There have been so many celebrity deaths this year, several of which were creative souls that I admired so much — Garry Shandling, Prince, David Bowie, George Michael, Alan Rickman, Garry Marshall, Gene Wilder — but none has pained me as deeply as the death of Carrie Fisher today.
When I learned of her death, I was sitting in a movie theater, waiting for the start of Rogue One. By the end of the movie, when the lights came up, I noticed a woman about my age crying and saying how she had really hoped Carrie would pull through. I knew exactly how she felt.
As someone who grew up in the 70’s, I can tell you that Carrie Fisher represented a new, different kind of heroine from any that we’d ever seen before. She was so young when she made her debut in the original Star Wars in 1977, but unlike other “damsels in distress” that were so often portrayed in movies of time period, there was nothing helpless about Fisher’s Princess Leia. She was a brave, bad ass woman who could blast her way through a squadron of storm troopers with far better accuracy than any of her on-screen “rescuers.” She made it okay to be strong and defiant, fighting off the bad guys and saving her own skin when trouble hit.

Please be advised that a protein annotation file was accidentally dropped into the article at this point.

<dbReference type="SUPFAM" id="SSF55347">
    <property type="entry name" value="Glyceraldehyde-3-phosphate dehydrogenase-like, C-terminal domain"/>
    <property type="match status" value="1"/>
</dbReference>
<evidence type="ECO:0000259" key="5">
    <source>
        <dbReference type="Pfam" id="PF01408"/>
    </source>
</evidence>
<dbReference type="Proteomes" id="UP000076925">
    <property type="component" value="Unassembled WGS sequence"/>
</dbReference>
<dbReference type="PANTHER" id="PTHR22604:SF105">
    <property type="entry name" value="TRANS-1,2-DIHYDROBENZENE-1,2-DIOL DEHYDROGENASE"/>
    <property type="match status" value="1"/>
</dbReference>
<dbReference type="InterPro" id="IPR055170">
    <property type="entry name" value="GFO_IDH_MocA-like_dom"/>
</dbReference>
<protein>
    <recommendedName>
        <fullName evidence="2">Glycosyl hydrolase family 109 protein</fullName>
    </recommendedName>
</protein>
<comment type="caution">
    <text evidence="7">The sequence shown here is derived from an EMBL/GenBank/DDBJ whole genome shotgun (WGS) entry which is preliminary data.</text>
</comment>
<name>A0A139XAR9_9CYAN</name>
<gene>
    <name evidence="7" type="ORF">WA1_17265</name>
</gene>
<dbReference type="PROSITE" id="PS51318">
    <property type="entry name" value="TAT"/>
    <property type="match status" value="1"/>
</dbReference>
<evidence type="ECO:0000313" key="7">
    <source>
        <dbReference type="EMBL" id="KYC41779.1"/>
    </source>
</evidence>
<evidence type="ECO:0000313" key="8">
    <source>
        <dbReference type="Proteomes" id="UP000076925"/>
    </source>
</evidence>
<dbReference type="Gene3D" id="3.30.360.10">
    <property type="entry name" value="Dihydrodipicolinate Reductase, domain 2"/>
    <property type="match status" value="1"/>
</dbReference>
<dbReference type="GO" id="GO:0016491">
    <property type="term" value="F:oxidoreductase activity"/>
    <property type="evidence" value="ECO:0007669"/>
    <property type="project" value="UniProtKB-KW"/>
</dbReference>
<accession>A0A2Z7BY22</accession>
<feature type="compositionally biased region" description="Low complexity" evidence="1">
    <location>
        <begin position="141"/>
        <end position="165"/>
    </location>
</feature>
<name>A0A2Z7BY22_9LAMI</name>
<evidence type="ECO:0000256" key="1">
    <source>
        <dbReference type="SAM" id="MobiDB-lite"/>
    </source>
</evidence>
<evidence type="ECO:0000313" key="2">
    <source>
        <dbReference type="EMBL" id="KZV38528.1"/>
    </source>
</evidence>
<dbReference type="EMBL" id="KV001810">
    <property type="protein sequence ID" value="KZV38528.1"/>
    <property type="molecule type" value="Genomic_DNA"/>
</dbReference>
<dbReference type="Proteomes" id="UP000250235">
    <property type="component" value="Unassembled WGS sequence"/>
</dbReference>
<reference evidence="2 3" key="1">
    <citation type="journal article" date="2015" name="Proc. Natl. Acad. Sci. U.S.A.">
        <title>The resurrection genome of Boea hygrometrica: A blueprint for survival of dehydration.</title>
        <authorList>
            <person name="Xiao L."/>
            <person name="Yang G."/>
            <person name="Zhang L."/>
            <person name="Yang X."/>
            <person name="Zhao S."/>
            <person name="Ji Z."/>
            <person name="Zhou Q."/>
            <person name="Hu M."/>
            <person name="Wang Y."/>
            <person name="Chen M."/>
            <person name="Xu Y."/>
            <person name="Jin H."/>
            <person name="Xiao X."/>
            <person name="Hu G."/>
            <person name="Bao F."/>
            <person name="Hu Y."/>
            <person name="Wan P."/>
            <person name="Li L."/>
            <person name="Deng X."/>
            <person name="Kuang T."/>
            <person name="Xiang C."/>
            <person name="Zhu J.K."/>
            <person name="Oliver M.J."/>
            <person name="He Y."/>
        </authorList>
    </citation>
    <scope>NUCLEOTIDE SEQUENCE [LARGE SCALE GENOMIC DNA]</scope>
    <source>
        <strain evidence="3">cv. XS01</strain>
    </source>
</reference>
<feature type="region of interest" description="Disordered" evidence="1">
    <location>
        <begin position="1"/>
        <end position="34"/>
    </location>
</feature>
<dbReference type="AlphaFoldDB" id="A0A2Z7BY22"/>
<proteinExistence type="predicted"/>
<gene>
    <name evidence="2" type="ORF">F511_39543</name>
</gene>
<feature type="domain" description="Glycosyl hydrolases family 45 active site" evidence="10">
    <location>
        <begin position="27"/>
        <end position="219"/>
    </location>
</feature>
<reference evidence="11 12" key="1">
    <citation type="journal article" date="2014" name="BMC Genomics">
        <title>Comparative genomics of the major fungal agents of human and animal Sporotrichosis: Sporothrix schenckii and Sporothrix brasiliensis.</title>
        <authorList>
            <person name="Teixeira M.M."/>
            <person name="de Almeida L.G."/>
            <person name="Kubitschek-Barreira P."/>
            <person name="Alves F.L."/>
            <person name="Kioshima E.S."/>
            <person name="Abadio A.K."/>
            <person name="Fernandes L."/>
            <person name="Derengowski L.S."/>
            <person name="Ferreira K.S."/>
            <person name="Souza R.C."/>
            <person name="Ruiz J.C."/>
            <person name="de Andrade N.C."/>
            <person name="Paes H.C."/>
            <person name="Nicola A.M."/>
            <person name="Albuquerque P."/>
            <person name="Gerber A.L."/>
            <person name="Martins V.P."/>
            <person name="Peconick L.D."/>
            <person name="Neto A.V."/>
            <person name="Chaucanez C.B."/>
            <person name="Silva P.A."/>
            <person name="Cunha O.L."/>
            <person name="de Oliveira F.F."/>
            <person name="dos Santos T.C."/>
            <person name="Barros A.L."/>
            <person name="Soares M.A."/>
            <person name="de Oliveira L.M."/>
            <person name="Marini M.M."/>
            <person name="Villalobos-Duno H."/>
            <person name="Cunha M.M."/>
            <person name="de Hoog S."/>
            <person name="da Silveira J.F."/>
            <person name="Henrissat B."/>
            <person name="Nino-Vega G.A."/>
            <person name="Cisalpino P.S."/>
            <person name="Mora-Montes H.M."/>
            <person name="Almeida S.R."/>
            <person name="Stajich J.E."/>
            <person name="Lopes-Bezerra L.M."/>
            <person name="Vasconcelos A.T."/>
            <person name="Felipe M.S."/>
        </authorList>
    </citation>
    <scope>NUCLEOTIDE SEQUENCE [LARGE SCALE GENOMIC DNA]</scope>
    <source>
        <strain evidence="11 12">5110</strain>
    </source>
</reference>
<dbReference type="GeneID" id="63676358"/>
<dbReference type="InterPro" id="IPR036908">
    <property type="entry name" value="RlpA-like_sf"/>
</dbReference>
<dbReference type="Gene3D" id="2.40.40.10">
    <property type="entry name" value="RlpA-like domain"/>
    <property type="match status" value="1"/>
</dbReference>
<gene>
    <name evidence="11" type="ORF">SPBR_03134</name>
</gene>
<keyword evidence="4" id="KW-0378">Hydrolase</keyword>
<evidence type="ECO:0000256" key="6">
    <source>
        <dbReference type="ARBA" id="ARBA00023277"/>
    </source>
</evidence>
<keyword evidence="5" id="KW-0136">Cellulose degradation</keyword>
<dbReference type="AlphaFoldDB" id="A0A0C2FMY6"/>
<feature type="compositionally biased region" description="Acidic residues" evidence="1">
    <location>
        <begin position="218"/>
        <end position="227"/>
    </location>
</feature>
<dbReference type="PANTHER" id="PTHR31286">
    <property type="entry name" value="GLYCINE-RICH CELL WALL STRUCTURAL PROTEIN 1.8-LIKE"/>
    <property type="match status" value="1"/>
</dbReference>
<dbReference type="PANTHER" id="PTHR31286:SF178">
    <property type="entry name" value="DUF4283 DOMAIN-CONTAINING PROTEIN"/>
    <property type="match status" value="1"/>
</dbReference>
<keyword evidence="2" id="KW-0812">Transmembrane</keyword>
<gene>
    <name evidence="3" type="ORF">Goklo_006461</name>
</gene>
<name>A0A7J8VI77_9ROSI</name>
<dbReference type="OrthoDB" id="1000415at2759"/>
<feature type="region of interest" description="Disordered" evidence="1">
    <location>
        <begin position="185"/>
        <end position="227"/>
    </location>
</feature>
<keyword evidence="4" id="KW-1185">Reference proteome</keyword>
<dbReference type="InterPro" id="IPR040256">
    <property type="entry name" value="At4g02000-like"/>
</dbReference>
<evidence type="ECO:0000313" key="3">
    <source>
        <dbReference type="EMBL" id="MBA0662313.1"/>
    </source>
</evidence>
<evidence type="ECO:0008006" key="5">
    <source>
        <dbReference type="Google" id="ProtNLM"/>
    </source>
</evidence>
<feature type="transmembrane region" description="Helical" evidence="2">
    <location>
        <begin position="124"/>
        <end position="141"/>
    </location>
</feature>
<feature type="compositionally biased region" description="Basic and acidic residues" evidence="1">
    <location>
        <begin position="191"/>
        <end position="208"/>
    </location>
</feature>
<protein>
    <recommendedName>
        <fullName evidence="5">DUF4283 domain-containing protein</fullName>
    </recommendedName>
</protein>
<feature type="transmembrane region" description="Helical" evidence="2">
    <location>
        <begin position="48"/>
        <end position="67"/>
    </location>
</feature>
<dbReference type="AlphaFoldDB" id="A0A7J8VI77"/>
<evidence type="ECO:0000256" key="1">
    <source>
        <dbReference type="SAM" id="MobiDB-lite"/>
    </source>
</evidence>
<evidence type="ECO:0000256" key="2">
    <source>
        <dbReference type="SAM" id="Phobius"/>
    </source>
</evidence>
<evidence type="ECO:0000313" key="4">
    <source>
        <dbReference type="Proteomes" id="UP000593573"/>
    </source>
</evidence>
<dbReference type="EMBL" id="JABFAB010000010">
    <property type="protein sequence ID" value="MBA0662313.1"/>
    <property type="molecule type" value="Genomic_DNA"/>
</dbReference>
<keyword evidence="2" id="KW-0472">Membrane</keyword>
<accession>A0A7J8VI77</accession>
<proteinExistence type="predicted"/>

Despite being the child of two Hollywood superstars, Carrier Fisher didn’t have an easy life. Fame had its challenges, and she battled through bad relationships, mental illness, and various addictions during her 60 years, but she did not want to be referred to as a “survivor.” In her own words:
“I don’t want to be thought of as a survivor, because you have to continue getting involved in difficult situations to show off that particular gift, and I’m not interested in doing that anymore.”